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  1. John M. Connolly (2014). Living Without Why: Meister Eckhart's Critique of the Medieval Concept of Will. OUP Usa.
    "Live without why!" advised Meister Eckhart . Arguing from classical philosophy and the Christian tradition, he opposed the views of Augustine and Aquinas. Connolly's book, the first to deal fully with the topic, discusses what Eckhart meant, how he justified it, and why it was condemned.
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  2. John M. Connolly (2009). Eudaimonism, Teleology, and the Pursuit of Happiness. Faith and Philosophy 26 (3):274-296.
    Recent interest among both philosophers and the wider public in the tradition of virtue ethics often takes its inspiration from Aristotle or from Thomas Aquinas. In this essay I briefly outline the ethical approaches of these two towering figures, and then describe more fully the virtue ethics of Meister Eckhart, a medieval thinker who admired, though critically, both Aristotle and Aquinas. His related but distinctively original approach to the virtuous life is marked by a striking and seemingly paradoxical injunction to (...)
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  3. John M. Connolly (2007). Das Problem der Willensschwäche in der Mittelalterlichen Philosophie / the Problem of Weakness of Will in Medieval Philosophy [Recherches de Théologie Et Philosophie Médiévales, Bibliotheca 8]. Review of Metaphysics 60 (4):865-866.
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  4. John M. Connolly (1993). Anomaly and Folk Psychology. Inquiry 36 (1 & 2):179 – 198.
  5. John M. Connolly (1991). Whither Action Theory. Journal of Philosophical Research 16:85-106.
    The problem of ‘wayward causal chains’ threatens any causal analysis of the concept of intentional human action. For such chains show that the mere causation of an action by the right sort of belief and/or desire does not make the action intentional, i.e. one done in order to attain the object of desire. Now if the ‘because’ in ‘wayward’ action-explanations is straightforwardly causal, that might be argued to indicate by contrast that the different ‘because’ of reasons-explanations (which both explain and (...)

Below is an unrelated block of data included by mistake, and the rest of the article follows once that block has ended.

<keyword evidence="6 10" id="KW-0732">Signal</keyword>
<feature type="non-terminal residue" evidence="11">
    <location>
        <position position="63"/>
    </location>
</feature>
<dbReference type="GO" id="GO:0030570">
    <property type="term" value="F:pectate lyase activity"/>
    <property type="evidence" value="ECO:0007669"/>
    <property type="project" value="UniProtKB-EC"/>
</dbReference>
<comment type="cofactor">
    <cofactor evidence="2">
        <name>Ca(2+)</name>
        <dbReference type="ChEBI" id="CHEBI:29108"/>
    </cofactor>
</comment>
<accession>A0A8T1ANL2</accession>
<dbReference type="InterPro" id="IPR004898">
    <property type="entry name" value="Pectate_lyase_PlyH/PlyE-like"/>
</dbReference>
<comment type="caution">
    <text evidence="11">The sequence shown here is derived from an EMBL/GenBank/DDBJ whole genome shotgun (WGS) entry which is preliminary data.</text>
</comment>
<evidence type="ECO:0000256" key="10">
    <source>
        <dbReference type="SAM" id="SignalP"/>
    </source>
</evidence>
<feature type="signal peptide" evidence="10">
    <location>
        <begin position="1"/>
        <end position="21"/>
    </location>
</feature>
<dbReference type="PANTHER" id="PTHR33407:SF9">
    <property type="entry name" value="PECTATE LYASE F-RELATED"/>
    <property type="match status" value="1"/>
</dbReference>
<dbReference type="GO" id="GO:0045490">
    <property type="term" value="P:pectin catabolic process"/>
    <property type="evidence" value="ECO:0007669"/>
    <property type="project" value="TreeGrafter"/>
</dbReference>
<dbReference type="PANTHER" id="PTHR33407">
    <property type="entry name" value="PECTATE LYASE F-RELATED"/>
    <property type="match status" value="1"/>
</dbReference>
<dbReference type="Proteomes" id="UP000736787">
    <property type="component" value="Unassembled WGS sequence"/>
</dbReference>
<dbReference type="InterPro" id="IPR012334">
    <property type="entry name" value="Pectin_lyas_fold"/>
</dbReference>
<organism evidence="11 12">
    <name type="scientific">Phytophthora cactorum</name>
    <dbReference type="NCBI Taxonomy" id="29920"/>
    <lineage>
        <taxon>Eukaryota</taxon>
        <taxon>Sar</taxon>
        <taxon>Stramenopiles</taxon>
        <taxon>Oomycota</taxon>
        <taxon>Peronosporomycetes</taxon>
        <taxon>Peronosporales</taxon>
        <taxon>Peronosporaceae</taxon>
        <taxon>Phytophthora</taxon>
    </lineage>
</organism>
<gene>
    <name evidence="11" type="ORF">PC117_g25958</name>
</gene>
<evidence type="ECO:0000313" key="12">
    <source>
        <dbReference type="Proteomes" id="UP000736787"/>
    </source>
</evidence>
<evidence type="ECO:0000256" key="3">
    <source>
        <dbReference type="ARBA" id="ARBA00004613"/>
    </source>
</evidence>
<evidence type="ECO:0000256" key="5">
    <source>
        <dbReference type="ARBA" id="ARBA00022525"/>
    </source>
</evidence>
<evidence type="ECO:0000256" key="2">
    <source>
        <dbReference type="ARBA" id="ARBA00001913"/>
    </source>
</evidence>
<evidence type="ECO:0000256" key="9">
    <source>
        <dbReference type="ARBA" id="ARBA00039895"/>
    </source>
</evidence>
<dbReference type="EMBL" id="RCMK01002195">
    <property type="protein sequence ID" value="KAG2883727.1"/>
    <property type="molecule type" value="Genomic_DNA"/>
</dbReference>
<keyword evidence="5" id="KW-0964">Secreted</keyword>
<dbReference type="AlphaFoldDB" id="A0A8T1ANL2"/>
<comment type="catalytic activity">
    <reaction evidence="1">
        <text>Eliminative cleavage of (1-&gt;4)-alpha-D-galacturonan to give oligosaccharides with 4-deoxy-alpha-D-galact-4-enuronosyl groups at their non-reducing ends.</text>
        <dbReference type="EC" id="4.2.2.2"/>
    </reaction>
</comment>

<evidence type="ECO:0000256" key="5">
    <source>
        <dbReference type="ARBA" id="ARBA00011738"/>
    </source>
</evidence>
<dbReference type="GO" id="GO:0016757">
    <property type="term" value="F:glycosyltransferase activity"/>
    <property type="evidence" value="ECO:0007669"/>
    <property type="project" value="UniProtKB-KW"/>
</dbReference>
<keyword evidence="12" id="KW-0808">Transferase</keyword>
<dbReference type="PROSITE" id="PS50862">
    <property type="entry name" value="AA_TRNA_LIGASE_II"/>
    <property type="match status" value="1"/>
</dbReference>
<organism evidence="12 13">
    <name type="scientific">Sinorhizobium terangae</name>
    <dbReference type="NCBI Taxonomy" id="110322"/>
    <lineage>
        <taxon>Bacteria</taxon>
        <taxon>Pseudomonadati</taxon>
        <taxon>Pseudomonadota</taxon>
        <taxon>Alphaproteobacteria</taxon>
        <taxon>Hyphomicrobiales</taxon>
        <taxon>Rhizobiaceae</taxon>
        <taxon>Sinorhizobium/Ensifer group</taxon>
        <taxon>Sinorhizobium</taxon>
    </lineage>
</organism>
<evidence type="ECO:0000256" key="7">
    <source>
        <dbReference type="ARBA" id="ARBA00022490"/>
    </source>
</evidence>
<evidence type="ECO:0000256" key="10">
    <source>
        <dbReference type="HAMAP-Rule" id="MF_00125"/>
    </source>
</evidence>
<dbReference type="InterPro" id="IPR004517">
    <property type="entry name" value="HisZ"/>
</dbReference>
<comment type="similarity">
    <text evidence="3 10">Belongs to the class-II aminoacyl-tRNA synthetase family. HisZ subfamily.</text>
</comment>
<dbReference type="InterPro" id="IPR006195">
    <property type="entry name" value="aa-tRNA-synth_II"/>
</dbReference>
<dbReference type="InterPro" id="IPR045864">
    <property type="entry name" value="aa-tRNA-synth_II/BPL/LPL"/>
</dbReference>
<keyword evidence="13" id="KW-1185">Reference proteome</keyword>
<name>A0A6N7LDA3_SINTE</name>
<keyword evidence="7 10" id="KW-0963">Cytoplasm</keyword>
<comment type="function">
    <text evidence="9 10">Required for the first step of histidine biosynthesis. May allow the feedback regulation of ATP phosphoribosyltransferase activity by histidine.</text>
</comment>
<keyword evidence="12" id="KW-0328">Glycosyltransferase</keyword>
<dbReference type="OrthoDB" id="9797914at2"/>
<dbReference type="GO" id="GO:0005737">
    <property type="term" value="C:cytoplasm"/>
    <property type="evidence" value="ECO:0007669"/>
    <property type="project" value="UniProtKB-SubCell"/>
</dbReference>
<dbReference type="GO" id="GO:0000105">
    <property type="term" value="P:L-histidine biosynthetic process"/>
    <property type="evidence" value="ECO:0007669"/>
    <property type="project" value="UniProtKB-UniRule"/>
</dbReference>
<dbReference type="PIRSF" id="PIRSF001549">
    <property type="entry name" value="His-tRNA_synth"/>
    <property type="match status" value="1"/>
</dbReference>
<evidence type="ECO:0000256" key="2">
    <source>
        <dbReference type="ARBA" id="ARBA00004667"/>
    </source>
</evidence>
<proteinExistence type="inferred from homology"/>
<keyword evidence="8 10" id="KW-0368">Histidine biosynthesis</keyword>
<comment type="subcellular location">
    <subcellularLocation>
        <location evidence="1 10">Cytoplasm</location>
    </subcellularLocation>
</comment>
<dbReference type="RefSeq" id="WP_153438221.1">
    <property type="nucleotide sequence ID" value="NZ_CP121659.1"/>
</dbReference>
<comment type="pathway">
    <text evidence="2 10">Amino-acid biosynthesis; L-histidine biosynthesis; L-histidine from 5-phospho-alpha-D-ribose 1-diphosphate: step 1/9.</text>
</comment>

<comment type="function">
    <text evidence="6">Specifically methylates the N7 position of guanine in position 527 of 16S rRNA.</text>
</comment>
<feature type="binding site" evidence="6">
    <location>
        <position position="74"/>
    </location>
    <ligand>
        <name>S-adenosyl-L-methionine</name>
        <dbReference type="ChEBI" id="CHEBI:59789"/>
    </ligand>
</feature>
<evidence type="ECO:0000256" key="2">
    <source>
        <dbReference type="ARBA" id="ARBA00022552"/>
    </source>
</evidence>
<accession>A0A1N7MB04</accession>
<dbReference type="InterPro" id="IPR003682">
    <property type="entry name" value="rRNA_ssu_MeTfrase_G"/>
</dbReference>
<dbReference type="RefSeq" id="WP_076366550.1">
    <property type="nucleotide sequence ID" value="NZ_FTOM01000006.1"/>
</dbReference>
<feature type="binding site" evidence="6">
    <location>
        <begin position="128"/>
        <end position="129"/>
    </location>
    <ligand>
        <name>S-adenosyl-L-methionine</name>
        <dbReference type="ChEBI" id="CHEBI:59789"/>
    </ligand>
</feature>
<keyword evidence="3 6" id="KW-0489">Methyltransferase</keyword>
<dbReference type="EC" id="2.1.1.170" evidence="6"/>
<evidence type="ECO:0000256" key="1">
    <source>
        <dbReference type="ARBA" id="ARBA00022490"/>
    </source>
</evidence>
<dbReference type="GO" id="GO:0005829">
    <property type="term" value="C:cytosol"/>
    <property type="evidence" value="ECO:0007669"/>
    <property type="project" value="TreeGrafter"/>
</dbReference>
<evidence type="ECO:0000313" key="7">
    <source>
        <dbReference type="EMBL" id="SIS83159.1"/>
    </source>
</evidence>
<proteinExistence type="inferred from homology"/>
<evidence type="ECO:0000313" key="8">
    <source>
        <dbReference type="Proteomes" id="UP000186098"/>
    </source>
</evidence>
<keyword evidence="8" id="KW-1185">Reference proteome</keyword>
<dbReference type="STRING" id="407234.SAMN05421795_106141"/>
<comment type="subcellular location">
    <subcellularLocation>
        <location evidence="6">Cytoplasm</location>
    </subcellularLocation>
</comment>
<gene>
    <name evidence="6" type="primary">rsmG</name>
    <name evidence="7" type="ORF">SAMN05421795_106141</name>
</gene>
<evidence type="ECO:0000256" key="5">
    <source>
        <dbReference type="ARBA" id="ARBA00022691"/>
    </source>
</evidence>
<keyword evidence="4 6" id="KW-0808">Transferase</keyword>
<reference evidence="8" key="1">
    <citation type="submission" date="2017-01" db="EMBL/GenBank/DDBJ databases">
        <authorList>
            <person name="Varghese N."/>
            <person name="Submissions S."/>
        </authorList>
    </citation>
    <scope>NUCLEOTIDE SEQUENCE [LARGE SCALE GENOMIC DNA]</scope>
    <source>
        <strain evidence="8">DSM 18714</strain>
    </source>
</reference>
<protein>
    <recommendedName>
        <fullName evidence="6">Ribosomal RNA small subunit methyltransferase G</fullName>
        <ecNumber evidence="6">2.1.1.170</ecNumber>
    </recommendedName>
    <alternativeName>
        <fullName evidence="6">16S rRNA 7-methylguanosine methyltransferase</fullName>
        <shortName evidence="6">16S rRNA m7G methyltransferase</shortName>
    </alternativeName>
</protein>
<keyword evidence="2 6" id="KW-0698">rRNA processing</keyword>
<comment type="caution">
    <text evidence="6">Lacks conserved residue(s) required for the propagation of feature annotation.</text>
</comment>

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  6. John M. Connolly (1987). The Will as Impression. Hume Studies 13 (2):276-305.
  7. John M. Connolly & Thomas Keutner (1987). David Hume and the Concept of Volition. Hume Studies 13 (2):275-275.
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  8. John M. Connolly & Thomas Keutner (1987). Introduction. Hume Studies 13 (2):275-275.
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  9. John M. Connolly (1986). Gadamer and the Author's Authority: A Language-Game Approach. Journal of Aesthetics and Art Criticism 44 (3):271-277.
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  10. John M. Connolly (1979). Editorial. Inquiry 22 (1/2):1.
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  11. John M. Connolly (1979). II. Praxis and Intention. Inquiry 22 (1-4):366-378.
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  12. John M. Connolly (1976). A Dialectical Approach to Action Theory. Inquiry 19 (1-4):427 – 442.
    Recent work in the theory of action by analytical philosophers has focused on explaining actions by citing the agent's motivating reason(s). But this ignores a pattern of explanation typical in the social sciences, i.e. situating the agent in a reference group whose members typically manifest that behavior. In some cases the behavior of such groups can itself be shown to be the product of social forces. Two extended examples of this explanatory pattern are studied. In each case the motivating reasons (...)
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